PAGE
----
When Contraceptives Become Complications

By Darian Carrow

As early as age 13, women are prescribed various types of contraceptives for many reasons. Between regulating menstrual cycles, clearing acne, and the original intended purpose of preventing pregnancy, contraceptives have a variety of useful purposes. In some circumstances, though, birth control can come with complications that may outweigh the positive aspects of the contraceptive.

Selecting a form of birth control is a very personal choice that women typically make with their physicians. Some of the most common forms women choose are oral contraceptives, intrauterine devices (IUDs), and sterilization. While each has its own positives, there are side-effects to be considered. In some cases, contraceptives have left women with lasting effects and health complications so it’s no small decision.

Oral contraceptives can sometimes have some short-term side effects which tend to go away after a month or two of daily use. Common side-effects of oral contraceptives include inter-menstrual spotting, nausea, weight gain, and decreased libido. But occasionally, there are more traumatic and dangerous side-effects.

Most oral contraceptives are considered so safe that several advocacy groups believe that they be sold over-the-counter. But recently, pills containing the hormone drospirenone have given users severe and lasting side-effects. Pills containing this hormone have drawn in thousands of lawsuits over reports of strokes, pulmonary embolisms, gallbladder disease, death, and other serious health concerns.

The United States Food and Drug Administration (FDA) usually takes steps to either avoid or correct these happenings for women on these various contraceptives. With the potentially harmful drugs containing drospirenone, the FDA enforced label changes. This warned women of the dangers of blood clots that can sometimes occur because of these medications. The FDA also stepped in to regulate Bayer’s female sterilization device, Essure.

Essure is a non-surgical sterilization method that is implanted into a woman’s fallopian tubes to prevent pregnancy. However, some women experienced serious medical traumas from this device, including migrating coils that were later found in the abdomen and pelvic regions, and perforated organs surrounding the implantation location. Thousands of women have fought back against the manufacturer as a result of the severe adverse events.

The FDA tried to combat these adverse events by enforcing boxed warnings and patient-decision checklists that would help both provider and patient better understand the potential risks that come with Essure. In the Spring of 2018, the FDA restricted sales of the device to only those who had reviewed this checklist with their physicians. Just months after this announcement, Bayer voluntarily discontinued American sales of the device, which removed Essure from the last remaining market globally. The device had been banned or otherwise removed from sales in all other countries prior to this decision.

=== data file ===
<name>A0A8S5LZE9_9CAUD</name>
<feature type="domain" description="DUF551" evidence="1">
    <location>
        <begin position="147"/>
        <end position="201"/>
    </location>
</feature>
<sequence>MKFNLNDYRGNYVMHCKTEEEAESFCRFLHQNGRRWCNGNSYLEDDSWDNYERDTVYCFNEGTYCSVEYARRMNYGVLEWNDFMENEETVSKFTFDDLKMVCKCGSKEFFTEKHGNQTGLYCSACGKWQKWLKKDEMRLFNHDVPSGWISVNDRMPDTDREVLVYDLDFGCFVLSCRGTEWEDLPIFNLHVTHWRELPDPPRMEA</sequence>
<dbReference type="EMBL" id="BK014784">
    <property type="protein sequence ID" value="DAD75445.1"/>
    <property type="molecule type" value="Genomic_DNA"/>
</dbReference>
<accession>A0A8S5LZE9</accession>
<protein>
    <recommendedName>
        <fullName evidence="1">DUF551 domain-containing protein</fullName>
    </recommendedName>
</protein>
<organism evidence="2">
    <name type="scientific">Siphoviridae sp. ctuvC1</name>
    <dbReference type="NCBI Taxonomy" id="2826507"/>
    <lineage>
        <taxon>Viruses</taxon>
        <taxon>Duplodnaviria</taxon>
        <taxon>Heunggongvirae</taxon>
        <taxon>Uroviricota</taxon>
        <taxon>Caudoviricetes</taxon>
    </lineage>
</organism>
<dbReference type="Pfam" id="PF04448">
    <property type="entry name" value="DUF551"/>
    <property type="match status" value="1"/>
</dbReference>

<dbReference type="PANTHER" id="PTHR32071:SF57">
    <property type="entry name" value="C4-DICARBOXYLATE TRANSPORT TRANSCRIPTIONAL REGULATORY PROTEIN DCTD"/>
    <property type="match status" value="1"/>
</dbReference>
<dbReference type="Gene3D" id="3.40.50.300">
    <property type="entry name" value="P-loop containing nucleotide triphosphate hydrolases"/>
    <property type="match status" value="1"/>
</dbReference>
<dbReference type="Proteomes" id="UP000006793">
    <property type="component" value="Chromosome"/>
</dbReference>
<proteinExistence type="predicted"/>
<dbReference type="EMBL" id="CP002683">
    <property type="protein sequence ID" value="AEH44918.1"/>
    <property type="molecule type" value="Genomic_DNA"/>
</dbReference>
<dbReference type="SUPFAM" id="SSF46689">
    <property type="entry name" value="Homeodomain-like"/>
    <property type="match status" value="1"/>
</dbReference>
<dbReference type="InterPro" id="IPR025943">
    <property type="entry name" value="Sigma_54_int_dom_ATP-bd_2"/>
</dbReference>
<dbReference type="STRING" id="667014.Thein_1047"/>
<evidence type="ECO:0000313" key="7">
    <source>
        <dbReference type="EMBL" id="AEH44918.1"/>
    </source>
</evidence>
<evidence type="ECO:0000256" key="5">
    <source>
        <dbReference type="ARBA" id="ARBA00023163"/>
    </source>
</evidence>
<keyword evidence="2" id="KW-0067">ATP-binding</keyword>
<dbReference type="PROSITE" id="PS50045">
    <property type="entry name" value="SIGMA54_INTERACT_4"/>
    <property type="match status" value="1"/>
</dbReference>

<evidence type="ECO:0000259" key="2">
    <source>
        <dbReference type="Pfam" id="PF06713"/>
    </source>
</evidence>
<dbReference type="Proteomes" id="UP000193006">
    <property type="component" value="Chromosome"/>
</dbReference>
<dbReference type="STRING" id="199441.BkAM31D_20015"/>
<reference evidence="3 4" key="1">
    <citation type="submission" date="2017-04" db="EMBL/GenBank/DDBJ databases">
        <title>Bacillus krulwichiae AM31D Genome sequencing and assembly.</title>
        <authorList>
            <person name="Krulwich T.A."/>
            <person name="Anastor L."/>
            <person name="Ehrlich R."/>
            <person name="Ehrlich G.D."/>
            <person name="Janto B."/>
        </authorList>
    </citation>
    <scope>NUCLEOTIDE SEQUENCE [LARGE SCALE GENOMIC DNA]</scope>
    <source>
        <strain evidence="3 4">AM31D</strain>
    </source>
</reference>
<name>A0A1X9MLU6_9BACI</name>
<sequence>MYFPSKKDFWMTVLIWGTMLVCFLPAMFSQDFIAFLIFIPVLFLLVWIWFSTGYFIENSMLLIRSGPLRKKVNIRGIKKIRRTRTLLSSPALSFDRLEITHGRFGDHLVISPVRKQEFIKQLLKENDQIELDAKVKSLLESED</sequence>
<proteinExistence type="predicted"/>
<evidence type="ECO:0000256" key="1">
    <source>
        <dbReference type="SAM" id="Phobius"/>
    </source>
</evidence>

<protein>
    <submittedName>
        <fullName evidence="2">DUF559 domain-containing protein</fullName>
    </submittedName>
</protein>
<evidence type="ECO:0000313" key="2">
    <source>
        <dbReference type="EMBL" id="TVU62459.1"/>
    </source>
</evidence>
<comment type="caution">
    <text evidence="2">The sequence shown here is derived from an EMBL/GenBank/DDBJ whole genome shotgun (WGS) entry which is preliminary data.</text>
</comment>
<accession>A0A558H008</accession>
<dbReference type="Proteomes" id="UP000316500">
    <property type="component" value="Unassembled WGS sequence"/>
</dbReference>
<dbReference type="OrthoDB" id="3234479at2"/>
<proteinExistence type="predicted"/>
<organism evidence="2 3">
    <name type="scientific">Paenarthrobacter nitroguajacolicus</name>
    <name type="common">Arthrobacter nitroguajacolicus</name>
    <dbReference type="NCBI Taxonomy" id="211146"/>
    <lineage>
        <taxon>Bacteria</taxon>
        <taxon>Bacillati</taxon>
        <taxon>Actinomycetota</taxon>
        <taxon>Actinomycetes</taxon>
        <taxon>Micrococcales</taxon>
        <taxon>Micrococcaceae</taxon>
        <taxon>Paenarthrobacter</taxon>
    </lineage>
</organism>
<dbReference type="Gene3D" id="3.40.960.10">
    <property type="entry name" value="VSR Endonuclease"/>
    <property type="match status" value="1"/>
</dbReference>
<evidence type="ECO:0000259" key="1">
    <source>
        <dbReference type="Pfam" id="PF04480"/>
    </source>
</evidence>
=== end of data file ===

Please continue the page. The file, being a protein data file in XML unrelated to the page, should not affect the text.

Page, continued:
IUDs have faced some scrutiny in the past few years over the potential for “expulsion” of the device. Mirena, a long-term, hormone-releasing intrauterine device, has an 8 percent chance of expulsion, according to patient reports. This occurs when the body rejects the IUD and expels it from the body. This is very dangerous, as the device can then penetrate the uterine wall or migrate to various locations, where it can cause harm within the reproductive system or abdominal cavity.

“Many patients felt that they weren’t adequately informed of the risk of device migration and embedment,” says Medical Writer Katy Moncivais, PhD, “They chose Mirena likely due to convenience and the desire to avoid permanent, surgical contraception, and some ended up needing an invasive surgery to remove the wandering Mirena device anyway.” Many of the women who experienced these problems have fought against the manufacturer in court as a result.

Just because there are many commercials and advertisements for a product, or it is doctor-recommended, doesn’t mean it is always the right choice. Consumers can reduce their chances of suffering these dangerous side effects by doing extensive research on all options for contraceptives before selecting a method that works best with their lifestyle. Having an honest dialogue with one’s physician going over research you’ve already done can be very beneficial for one’s health.

With experience in writing and research, Darian spends her time at ConsumerSafety.org focusing her insights on trending safety and legal news that impacts consumers. Darian strives to be a trusted source for the general public, journalists, and wellness enthusiasts looking for connections to legal sources as a result of these health discoveries.